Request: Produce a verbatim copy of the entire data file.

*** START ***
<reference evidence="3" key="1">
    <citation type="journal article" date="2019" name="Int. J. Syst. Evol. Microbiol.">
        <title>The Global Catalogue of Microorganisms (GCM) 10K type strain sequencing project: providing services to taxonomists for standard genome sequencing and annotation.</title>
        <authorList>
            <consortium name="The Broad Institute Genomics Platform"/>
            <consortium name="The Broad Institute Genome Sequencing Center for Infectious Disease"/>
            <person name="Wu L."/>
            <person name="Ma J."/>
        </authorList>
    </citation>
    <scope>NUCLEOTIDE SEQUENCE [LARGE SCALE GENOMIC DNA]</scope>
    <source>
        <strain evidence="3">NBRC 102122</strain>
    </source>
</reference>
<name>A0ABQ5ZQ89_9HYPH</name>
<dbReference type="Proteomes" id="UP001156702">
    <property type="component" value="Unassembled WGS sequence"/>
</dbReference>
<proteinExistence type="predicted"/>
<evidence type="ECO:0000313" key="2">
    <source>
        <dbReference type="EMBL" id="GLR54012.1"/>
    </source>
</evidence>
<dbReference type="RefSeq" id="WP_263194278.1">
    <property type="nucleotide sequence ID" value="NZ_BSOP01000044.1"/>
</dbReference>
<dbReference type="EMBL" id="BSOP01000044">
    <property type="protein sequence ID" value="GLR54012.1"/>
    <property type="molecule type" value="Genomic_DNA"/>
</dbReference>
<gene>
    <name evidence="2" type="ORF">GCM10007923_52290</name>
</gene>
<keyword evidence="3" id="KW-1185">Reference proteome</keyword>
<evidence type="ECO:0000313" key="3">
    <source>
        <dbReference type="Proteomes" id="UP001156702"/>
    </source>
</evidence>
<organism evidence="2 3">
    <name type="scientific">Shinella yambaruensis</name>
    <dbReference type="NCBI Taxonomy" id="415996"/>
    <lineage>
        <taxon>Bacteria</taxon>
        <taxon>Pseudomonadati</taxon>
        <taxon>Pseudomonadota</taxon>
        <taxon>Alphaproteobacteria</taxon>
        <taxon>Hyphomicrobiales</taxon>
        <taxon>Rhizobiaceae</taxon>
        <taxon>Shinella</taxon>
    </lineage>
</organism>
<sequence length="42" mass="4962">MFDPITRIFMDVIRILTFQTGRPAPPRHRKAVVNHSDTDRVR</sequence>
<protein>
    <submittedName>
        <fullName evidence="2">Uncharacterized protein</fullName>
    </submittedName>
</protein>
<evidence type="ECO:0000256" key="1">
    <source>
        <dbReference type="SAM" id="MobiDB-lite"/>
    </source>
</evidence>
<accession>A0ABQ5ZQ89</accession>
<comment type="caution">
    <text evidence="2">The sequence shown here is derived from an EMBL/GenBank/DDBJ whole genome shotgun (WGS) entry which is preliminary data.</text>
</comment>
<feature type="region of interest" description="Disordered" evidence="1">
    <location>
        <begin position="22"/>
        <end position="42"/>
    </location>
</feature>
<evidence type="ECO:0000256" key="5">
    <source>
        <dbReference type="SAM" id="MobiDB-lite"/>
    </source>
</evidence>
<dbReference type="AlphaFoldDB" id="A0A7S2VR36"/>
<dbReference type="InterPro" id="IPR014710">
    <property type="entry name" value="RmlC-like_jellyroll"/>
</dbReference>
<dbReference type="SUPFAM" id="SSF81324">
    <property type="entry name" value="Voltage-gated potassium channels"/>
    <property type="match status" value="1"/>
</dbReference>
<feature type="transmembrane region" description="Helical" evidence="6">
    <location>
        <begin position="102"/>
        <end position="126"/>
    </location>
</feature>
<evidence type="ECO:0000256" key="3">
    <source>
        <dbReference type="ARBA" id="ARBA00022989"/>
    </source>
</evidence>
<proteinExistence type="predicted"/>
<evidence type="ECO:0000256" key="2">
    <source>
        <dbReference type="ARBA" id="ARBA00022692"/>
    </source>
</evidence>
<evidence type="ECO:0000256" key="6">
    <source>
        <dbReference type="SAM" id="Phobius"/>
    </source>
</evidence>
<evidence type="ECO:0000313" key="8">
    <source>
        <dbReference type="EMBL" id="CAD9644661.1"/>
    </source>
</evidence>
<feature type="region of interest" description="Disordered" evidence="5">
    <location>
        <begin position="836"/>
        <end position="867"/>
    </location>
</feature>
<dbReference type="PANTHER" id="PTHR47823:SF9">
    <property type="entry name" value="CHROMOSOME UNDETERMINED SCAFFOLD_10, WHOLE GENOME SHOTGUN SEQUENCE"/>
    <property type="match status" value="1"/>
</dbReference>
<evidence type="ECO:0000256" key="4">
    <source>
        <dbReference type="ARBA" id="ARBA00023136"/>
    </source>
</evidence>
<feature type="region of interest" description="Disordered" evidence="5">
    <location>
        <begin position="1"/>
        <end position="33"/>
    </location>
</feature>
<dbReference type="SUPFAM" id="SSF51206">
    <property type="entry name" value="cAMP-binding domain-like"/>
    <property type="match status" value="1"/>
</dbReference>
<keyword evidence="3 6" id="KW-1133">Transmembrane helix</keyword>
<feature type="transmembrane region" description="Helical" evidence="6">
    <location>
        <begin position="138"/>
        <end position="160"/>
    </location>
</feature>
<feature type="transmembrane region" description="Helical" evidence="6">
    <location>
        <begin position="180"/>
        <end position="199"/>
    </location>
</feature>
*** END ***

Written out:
<reference evidence="3" key="1">
    <citation type="journal article" date="2019" name="Int. J. Syst. Evol. Microbiol.">
        <title>The Global Catalogue of Microorganisms (GCM) 10K type strain sequencing project: providing services to taxonomists for standard genome sequencing and annotation.</title>
        <authorList>
            <consortium name="The Broad Institute Genomics Platform"/>
            <consortium name="The Broad Institute Genome Sequencing Center for Infectious Disease"/>
            <person name="Wu L."/>
            <person name="Ma J."/>
        </authorList>
    </citation>
    <scope>NUCLEOTIDE SEQUENCE [LARGE SCALE GENOMIC DNA]</scope>
    <source>
        <strain evidence="3">NBRC 102122</strain>
    </source>
</reference>
<name>A0ABQ5ZQ89_9HYPH</name>
<dbReference type="Proteomes" id="UP001156702">
    <property type="component" value="Unassembled WGS sequence"/>
</dbReference>
<proteinExistence type="predicted"/>
<evidence type="ECO:0000313" key="2">
    <source>
        <dbReference type="EMBL" id="GLR54012.1"/>
    </source>
</evidence>
<dbReference type="RefSeq" id="WP_263194278.1">
    <property type="nucleotide sequence ID" value="NZ_BSOP01000044.1"/>
</dbReference>
<dbReference type="EMBL" id="BSOP01000044">
    <property type="protein sequence ID" value="GLR54012.1"/>
    <property type="molecule type" value="Genomic_DNA"/>
</dbReference>
<gene>
    <name evidence="2" type="ORF">GCM10007923_52290</name>
</gene>
<keyword evidence="3" id="KW-1185">Reference proteome</keyword>
<evidence type="ECO:0000313" key="3">
    <source>
        <dbReference type="Proteomes" id="UP001156702"/>
    </source>
</evidence>
<organism evidence="2 3">
    <name type="scientific">Shinella yambaruensis</name>
    <dbReference type="NCBI Taxonomy" id="415996"/>
    <lineage>
        <taxon>Bacteria</taxon>
        <taxon>Pseudomonadati</taxon>
        <taxon>Pseudomonadota</taxon>
        <taxon>Alphaproteobacteria</taxon>
        <taxon>Hyphomicrobiales</taxon>
        <taxon>Rhizobiaceae</taxon>
        <taxon>Shinella</taxon>
    </lineage>
</organism>
<sequence length="42" mass="4962">MFDPITRIFMDVIRILTFQTGRPAPPRHRKAVVNHSDTDRVR</sequence>
<protein>
    <submittedName>
        <fullName evidence="2">Uncharacterized protein</fullName>
    </submittedName>
</protein>
<evidence type="ECO:0000256" key="1">
    <source>
        <dbReference type="SAM" id="MobiDB-lite"/>
    </source>
</evidence>
<accession>A0ABQ5ZQ89</accession>
<comment type="caution">
    <text evidence="2">The sequence shown here is derived from an EMBL/GenBank/DDBJ whole genome shotgun (WGS) entry which is preliminary data.</text>
</comment>
<feature type="region of interest" description="Disordered" evidence="1">
    <location>
        <begin position="22"/>
        <end position="42"/>
    </location>
</feature>
<evidence type="ECO:0000256" key="5">
    <source>
        <dbReference type="SAM" id="MobiDB-lite"/>
    </source>
</evidence>
<dbReference type="AlphaFoldDB" id="A0A7S2VR36"/>
<dbReference type="InterPro" id="IPR014710">
    <property type="entry name" value="RmlC-like_jellyroll"/>
</dbReference>
<dbReference type="SUPFAM" id="SSF81324">
    <property type="entry name" value="Voltage-gated potassium channels"/>
    <property type="match status" value="1"/>
</dbReference>
<feature type="transmembrane region" description="Helical" evidence="6">
    <location>
        <begin position="102"/>
        <end position="126"/>
    </location>
</feature>
<evidence type="ECO:0000256" key="3">
    <source>
        <dbReference type="ARBA" id="ARBA00022989"/>
    </source>
</evidence>
<proteinExistence type="predicted"/>
<evidence type="ECO:0000256" key="2">
    <source>
        <dbReference type="ARBA" id="ARBA00022692"/>
    </source>
</evidence>
<evidence type="ECO:0000256" key="6">
    <source>
        <dbReference type="SAM" id="Phobius"/>
    </source>
</evidence>
<evidence type="ECO:0000313" key="8">
    <source>
        <dbReference type="EMBL" id="CAD9644661.1"/>
    </source>
</evidence>
<feature type="region of interest" description="Disordered" evidence="5">
    <location>
        <begin position="836"/>
        <end position="867"/>
    </location>
</feature>
<dbReference type="PANTHER" id="PTHR47823:SF9">
    <property type="entry name" value="CHROMOSOME UNDETERMINED SCAFFOLD_10, WHOLE GENOME SHOTGUN SEQUENCE"/>
    <property type="match status" value="1"/>
</dbReference>
<evidence type="ECO:0000256" key="4">
    <source>
        <dbReference type="ARBA" id="ARBA00023136"/>
    </source>
</evidence>
<feature type="region of interest" description="Disordered" evidence="5">
    <location>
        <begin position="1"/>
        <end position="33"/>
    </location>
</feature>
<dbReference type="SUPFAM" id="SSF51206">
    <property type="entry name" value="cAMP-binding domain-like"/>
    <property type="match status" value="1"/>
</dbReference>
<keyword evidence="3 6" id="KW-1133">Transmembrane helix</keyword>
<feature type="transmembrane region" description="Helical" evidence="6">
    <location>
        <begin position="138"/>
        <end position="160"/>
    </location>
</feature>
<feature type="transmembrane region" description="Helical" evidence="6">
    <location>
        <begin position="180"/>
        <end position="199"/>
    </location>
</feature>